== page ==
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Wednesday, January 16, 2008

News and Notes - January 16

- Thanks a million to Steve in NC, and this Mr. Anon for some excellent insight into the trends at the current Big A meeting. Great stuff, and good for me since I admit that I tend to tune out from the local details this time of the year and turn my attention elsewhere. Just maybe, the non-compelling product up here is one of the reasons I don't sense much angst at all over the upcoming January 23 franchise deadline; certainly not as compared to the run-up to December 31. Again, I understand how important it is to the local horsemen who stick around that racing continues, and I certainly don't mean to disrespect them. But I don't think that too many racing fans (except I guess for the likes of Steve in NC) would be too upset if the place went dark for awhile.

One of the real conundrums of the simulcasting era is that tracks, such as Aqueduct in January and February, offer product that is far more compelling than its own. I'd still make my way to Aqueduct just for Gulfstream, Santa Anita, Fair Grounds, and Oaklawn even if there was no live racing. No TVG/HRTV exclusivity problems there. This is one of my favorite times on the racing calendar. I will often arrive after 3 PM, just to catch the live late double and, especially, the simulcasts that follow. The atmosphere can't be beat - it's hardcore, and with an edge of sleaze, just the way we like it. With the few hundred bettors in relatively cramped quarters, you can feel that the sport really does have a pulse, as opposed to those dreary October days at Belmont, when the few thousand fans barely make a dent in the massive plant.

The seeming lack of deadline urgency may also simply be because we're all really sick of this whole ordeal. The real drama is gone, and the remaining issues - the NYRA board and slots at Belmont - are not at all compelling to you and me, at least in the short term with respect to the latter. Whether or not the percentage of slot money devoted to purses is really an issue that's being discussed is not at all clear. Matters that really could have made a difference have been ignored. Enough already.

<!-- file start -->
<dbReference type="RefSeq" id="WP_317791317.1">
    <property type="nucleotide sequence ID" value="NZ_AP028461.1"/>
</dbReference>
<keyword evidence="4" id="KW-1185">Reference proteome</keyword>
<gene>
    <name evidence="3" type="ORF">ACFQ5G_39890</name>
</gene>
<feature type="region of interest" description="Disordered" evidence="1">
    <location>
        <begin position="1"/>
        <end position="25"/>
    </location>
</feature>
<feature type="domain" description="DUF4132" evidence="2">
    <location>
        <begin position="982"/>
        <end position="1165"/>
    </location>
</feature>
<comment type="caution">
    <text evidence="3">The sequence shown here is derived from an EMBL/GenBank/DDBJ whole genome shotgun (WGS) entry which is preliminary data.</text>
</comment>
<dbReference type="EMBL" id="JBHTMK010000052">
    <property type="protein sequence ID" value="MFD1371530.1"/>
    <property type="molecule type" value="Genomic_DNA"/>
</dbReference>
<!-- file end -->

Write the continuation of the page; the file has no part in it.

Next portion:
According to this report in the Saratogian, there's little concern about a long-term stoppage, at least as reflected in the summer rental market. Charles Hayward told reporter Paul Post that another temporary extension is possible, as long as negotiations are moving forward. Yippee.

- Turning to Gulfstream, you can't get much more detailed analyzes of the day-to-day racing than in Steve Zacks' weekly reviews at Brisnet. Maybe too much, at least in the case of his daily track bias commentary; over-analysis of supposed biases is one of my real pet peeves. At one point, Zacks writes: "I would suggest that if it is possible to figure out whether or not the pace will be contested is a big help in assessing where the winner will come from." Well, yeah!! My view is that such pace analysis almost always trumps what many perceive as a track bias. Regardless, these columns are an excellent tool for those who can't be there everyday.

- Rags to Riches is in "light training," having just arrived in Florida, and the Toddster is in no rush.

"We will gradually increase her training; the most logical scenario is running her sometime during the Belmont spring meet. Our obvious focus is for races in the summer and the fall of the year with the Breeders' Cup (in October at Santa Anita) being the main goal." [Albany Times Union]
Pletcher told Brad Free that Ravel does not like the Cushion Track at Santa Anita, at least in its current composition.